12 Workers Trapped for a Week in a Chinese Mine Tell Rescuers They're Alive as They Ask for Help

A group of Chinese miners has made contact with rescue crews a week after they became trapped thousands of feet underground.

According to the BBC, rescuers received a handwritten note from the miners on Sunday night, which read: "Don't stop trying to reach us."

The message was attached to a wire cable the rescue team used to send food rations and other supplies to the group as they looked for possible signs of life.

The miners have been trapped in the Hushan gold mine since Jan. 10 after an explosion damaged an exit and communications system, the outlet reported.

Rescuers had spent days attempting to make contact with the victims, and were finally given hope when one of the ropes sent into the mine was tugged upon.

The letter to the rescuers said that of the 22 miners who were trapped, 10 remain missing.

Of the 12 who are confirmed to be alive, four are injured, and the lives of others are in danger due to a lack of clean air and high levels of water in the area, Agence France-Presse reported.

In the message, the miners made requests for pain killers, medical tape and anti-inflammatory drugs.

"We are in urgent need of medicine, painkillers, medical tape, external anti-inflammatory drugs, and three people have high blood pressure," the note to rescuers said, according to AFP.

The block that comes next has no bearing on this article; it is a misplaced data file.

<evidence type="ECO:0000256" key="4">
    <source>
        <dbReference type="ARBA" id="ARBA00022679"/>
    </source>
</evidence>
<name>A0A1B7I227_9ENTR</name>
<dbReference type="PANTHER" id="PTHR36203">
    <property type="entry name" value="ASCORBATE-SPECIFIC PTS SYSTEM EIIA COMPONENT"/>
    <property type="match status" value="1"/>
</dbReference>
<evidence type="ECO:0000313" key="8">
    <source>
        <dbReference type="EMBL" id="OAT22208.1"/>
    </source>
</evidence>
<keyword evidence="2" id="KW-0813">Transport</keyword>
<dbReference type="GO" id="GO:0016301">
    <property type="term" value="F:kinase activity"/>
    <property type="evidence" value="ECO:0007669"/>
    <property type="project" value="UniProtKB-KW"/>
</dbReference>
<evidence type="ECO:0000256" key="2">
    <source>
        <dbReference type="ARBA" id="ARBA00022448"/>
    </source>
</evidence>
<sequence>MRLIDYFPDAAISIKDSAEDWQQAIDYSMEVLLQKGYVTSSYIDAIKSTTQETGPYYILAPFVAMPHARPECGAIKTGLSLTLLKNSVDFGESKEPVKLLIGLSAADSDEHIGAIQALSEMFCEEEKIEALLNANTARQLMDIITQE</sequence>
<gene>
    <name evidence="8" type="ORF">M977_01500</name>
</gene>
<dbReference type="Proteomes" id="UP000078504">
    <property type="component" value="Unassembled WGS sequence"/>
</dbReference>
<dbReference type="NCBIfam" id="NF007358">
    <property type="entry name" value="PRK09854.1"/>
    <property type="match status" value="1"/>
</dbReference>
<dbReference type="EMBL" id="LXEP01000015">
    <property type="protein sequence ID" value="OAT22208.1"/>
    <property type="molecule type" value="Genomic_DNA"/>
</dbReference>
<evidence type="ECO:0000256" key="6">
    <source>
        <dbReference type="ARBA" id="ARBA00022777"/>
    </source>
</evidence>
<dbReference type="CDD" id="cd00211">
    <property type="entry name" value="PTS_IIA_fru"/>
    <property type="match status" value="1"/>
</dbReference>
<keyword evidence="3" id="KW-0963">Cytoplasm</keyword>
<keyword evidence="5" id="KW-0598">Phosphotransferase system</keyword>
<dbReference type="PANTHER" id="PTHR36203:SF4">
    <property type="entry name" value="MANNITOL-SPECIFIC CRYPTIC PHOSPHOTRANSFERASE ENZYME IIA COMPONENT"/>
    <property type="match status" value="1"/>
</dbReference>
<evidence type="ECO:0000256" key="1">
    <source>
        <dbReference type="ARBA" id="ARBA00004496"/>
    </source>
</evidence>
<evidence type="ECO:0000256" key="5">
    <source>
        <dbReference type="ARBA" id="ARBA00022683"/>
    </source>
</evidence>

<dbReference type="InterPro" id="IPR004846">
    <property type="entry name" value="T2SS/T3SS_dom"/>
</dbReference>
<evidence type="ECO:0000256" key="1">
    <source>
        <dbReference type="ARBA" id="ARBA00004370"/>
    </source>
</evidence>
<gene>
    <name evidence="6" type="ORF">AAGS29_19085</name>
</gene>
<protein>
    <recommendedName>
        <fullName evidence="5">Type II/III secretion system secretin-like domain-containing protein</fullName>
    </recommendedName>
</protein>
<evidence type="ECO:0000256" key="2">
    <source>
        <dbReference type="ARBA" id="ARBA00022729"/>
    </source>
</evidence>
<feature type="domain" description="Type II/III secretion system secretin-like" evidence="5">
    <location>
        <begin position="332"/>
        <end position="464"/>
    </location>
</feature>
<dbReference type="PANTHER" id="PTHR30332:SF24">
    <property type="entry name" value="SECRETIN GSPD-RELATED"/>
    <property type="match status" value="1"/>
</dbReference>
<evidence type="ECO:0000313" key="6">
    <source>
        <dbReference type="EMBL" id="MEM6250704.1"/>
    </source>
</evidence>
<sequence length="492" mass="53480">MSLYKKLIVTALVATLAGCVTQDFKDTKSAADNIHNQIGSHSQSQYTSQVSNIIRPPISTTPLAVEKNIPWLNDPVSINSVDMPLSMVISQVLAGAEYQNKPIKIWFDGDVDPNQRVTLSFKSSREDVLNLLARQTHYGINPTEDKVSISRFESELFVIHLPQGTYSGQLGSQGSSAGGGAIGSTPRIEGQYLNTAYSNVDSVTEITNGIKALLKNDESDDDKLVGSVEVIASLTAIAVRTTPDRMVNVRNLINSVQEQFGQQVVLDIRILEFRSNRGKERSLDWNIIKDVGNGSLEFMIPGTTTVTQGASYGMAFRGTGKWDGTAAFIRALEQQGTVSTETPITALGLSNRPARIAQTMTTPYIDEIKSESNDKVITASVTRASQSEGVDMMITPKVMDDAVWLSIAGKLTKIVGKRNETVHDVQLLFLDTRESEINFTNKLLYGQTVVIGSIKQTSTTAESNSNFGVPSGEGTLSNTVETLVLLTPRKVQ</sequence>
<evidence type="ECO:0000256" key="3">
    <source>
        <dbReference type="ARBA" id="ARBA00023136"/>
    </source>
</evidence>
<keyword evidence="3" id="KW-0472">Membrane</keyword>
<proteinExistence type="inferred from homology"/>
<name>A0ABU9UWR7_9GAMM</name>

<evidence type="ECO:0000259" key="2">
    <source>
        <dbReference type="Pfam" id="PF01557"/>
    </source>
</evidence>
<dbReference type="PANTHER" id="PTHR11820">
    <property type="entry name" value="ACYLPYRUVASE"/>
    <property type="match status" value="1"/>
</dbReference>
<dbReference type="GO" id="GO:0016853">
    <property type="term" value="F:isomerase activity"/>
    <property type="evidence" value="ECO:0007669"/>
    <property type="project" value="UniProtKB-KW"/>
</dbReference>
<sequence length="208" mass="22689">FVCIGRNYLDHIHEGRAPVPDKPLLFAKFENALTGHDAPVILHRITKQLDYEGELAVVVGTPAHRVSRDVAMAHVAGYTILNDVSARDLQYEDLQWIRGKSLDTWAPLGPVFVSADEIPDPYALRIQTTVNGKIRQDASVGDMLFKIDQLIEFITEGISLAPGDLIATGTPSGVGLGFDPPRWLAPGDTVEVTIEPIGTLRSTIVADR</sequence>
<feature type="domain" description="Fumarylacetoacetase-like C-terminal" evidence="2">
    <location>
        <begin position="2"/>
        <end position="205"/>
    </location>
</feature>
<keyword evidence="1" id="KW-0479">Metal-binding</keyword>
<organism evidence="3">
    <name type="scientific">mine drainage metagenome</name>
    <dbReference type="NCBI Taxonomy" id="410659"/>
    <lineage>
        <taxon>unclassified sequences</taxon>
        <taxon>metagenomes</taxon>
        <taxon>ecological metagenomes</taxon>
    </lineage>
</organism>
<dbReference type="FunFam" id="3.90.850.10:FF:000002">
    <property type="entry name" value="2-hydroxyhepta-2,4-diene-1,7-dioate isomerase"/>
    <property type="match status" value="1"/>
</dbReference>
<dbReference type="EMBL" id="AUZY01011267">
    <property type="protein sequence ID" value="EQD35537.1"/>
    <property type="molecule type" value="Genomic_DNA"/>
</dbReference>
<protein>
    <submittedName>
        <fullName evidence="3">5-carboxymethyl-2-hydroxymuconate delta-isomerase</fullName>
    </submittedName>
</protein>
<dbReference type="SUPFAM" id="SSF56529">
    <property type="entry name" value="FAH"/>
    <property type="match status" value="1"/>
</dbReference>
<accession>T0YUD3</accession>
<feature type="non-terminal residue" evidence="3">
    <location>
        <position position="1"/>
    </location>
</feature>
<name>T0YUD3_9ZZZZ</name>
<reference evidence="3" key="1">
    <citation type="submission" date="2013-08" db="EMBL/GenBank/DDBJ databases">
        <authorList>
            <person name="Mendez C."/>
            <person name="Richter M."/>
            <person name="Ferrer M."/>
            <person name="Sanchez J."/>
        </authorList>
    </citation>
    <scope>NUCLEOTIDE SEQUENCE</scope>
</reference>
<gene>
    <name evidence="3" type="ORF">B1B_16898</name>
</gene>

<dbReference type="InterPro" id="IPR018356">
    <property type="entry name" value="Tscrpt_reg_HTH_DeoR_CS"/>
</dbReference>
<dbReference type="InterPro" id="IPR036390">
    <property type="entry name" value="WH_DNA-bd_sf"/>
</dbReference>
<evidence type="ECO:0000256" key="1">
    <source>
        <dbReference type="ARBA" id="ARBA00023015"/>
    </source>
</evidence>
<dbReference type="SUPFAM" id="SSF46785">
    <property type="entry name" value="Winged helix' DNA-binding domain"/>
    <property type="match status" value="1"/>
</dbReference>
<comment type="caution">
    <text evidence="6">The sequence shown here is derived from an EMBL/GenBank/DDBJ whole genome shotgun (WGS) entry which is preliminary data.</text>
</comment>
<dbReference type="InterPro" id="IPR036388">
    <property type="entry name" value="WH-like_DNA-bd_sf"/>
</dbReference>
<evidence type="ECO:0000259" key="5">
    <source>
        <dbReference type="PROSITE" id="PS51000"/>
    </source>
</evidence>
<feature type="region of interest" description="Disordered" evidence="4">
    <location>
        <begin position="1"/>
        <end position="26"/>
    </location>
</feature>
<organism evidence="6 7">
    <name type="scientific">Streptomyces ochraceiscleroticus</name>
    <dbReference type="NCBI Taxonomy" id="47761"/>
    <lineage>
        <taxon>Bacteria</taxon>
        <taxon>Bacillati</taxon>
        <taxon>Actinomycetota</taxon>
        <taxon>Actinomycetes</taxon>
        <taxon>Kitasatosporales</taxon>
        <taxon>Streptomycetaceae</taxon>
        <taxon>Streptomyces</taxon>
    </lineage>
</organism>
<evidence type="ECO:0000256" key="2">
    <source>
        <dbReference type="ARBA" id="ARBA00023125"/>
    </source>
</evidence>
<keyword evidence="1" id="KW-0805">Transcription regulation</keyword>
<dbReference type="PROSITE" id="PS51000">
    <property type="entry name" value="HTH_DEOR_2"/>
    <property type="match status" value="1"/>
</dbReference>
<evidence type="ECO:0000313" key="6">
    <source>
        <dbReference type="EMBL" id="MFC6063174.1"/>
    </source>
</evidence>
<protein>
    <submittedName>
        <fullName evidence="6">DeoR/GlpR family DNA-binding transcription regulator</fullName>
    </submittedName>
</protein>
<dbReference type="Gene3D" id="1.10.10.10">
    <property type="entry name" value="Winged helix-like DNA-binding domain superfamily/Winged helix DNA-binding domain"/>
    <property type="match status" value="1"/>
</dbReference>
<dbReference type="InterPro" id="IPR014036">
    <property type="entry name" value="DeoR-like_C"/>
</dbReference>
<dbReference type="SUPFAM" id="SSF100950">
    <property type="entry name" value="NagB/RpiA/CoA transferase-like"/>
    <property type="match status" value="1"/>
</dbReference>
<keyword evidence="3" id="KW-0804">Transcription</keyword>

"Keep on with the rescue efforts," the message continued, the Associated Press reported. "We have hope, thank you."

According to BBC, the mine's operators failed to report the accident for more than a day, costing rescue teams much-needed time to begin their efforts.

"Next step, we'll continue to use life detectors and other equipment to contact those trapped underground," a rescuer told the outlet. "At the same time, we're speeding the clearing of the main shaft and drilling additional rescue holes."

Two officials have already been fired in the fallout over the incident, and an investigation has been opened into the cause of the explosion, AFP reported.

Due to poorly enforced regulations, China has dealt with a number of fatal accidents at mines in recent months, BBC noted.

In early December, 18 miners in China died from a carbon monoxide leak at a coal mine. Just months before that in September, a conveyor belt at another mine caught fire, causing carbon monoxide to rise to dangerous levels and killing 16 workers.

Source: Read Full Article